By: Bushra Al-Ameri
In a meeting with representatives from the Municipality Workers’ Union last week, Capital Secretary Abdul-Qader Hilal asked the workers to give him a two week deadline for their being officially hired.
In response to his request, the Municipality Workers’ Union gave him a full-month deadline to solve their problems and threatened to again restart their strike in case he failed to meet their demand.
However, the strike is ongoing in other governorates, including Aden, Hadhramout, Shabwa and Thamar, as concerned authorities in these areas have been perceived to have done nothing to address the workers’ concerns.
Hilal was appointed by President Hadi to replace Abdurrahman Al-Akwa’a, who had stated his refusal to officially hire the workers.
Meanwhile, to the relief of citizens in the capital city, cleaning workers have resumed their duties in Sana’a, leaving the streets clean following their 12-day strike.
House of Representatives moves to resolve cleaners’ strike
The Yemeni parliament has assigned the services committee to work with concerned authorities on the cleaners’ strike issue.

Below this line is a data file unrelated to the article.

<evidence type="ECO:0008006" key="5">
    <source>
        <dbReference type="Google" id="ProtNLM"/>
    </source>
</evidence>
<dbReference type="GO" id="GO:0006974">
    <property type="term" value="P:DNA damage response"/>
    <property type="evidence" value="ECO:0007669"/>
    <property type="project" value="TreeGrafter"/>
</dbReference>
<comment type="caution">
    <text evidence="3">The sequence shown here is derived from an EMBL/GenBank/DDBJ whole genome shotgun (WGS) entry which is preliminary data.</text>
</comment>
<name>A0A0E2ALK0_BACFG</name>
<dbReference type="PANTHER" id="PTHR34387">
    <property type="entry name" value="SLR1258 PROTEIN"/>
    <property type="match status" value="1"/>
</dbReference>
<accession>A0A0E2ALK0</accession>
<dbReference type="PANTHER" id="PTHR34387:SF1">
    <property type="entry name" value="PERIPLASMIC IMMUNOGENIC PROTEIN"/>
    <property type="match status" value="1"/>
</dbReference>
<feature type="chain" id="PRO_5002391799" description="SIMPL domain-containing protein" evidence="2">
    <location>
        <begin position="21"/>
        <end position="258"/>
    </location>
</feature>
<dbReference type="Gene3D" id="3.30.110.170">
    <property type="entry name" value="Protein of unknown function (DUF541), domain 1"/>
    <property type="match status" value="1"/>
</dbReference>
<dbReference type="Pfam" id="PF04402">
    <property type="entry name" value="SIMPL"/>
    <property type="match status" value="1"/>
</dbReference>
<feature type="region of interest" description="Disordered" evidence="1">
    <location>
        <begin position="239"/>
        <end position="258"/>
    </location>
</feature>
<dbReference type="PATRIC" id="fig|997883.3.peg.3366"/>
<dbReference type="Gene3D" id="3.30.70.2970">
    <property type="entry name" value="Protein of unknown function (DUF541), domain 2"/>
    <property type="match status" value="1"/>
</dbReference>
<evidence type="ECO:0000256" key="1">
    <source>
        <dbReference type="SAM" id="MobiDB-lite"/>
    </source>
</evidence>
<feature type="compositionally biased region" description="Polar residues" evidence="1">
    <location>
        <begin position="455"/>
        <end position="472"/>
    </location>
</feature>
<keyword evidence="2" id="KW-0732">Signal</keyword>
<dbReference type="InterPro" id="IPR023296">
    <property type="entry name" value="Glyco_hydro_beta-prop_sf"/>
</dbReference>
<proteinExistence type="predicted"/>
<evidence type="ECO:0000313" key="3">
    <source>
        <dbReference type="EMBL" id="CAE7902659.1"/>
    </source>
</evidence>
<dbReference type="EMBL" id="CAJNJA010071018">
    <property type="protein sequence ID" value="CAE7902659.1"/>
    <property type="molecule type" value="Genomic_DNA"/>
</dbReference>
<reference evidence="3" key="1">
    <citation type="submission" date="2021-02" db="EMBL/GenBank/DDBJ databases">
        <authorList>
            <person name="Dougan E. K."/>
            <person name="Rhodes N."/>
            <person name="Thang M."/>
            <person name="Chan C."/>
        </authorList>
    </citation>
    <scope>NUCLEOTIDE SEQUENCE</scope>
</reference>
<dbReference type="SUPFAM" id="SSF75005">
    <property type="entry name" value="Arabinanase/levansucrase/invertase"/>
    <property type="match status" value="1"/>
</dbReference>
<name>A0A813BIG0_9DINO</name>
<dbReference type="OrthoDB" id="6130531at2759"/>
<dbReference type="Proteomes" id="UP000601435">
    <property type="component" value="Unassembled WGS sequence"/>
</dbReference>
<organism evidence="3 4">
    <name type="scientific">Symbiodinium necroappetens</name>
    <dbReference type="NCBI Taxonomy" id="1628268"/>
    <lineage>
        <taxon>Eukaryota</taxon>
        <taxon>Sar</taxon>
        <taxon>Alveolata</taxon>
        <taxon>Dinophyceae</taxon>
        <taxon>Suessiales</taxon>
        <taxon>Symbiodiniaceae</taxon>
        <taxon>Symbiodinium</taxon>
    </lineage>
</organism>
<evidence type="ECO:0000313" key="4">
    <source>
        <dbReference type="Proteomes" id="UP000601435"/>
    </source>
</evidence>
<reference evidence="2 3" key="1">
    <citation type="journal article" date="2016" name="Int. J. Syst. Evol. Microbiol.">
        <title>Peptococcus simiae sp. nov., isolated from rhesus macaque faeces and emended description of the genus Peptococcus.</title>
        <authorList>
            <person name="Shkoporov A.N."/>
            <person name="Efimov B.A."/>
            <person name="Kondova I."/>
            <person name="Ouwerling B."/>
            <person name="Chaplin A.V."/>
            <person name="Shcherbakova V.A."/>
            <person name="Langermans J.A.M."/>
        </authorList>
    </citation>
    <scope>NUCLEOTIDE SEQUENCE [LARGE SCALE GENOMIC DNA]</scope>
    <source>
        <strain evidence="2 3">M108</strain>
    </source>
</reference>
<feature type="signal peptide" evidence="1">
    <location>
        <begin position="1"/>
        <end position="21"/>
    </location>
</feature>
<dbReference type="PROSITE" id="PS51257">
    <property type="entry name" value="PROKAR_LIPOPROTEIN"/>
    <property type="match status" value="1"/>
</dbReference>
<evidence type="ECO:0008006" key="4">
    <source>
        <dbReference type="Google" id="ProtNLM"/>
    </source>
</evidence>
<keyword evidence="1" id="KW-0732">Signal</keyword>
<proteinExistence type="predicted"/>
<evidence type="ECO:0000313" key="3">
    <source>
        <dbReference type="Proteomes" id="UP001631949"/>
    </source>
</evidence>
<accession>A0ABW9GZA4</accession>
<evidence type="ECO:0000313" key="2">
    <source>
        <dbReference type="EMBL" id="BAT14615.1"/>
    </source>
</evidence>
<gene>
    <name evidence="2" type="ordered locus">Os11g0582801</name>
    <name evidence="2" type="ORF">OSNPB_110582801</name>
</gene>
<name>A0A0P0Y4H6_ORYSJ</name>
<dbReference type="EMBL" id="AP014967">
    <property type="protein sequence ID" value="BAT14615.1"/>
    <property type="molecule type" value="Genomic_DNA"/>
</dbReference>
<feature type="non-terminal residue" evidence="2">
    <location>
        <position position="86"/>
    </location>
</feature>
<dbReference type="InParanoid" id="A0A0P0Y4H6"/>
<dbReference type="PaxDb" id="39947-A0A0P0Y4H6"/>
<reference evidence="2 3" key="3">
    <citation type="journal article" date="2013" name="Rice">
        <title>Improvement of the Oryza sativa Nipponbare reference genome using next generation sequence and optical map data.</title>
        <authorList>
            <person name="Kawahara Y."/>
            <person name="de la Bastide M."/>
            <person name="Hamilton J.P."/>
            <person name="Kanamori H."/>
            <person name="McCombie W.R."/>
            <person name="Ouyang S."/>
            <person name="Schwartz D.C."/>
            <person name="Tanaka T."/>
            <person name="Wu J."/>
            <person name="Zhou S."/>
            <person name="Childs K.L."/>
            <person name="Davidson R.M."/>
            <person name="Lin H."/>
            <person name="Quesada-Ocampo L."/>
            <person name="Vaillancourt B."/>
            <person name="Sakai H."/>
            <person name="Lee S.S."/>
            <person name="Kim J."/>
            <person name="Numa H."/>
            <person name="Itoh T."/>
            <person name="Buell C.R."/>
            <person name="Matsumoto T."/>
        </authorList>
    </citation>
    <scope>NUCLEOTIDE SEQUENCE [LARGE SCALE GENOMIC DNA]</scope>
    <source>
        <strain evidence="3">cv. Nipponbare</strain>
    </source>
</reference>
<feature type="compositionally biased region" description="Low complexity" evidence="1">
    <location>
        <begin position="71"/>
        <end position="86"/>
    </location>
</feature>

Representative Ali Abd Rabbo Al-Qadhi said the cleaners shouldn’t be misused and noted that the demonstrations that were launched against the House of Representatives did not include any dark-skinned cleaners, “who are the real workers in this field.”
Al-Qadhi suggested that the House of Representatives, alongside the Civil Service Ministry, choose three to four members to participate in the process of officially hiring the workers.
Representative Mohammed Al-Hazmy stated that the cleaners’ issue was being politicized and demanded that parliament discuss the case and come up with the right decision to prevent a possible environmental disaster.
Representative Abdul-Aziz Al-Jubari said the Reconciliation Government was the only government that dealt fairly with the cleaners and directed that they be officially hired, “which makes the cleaners the winners of the case.”
Al-Jubari stated that parliament has a regulatory, rather than an executive, role.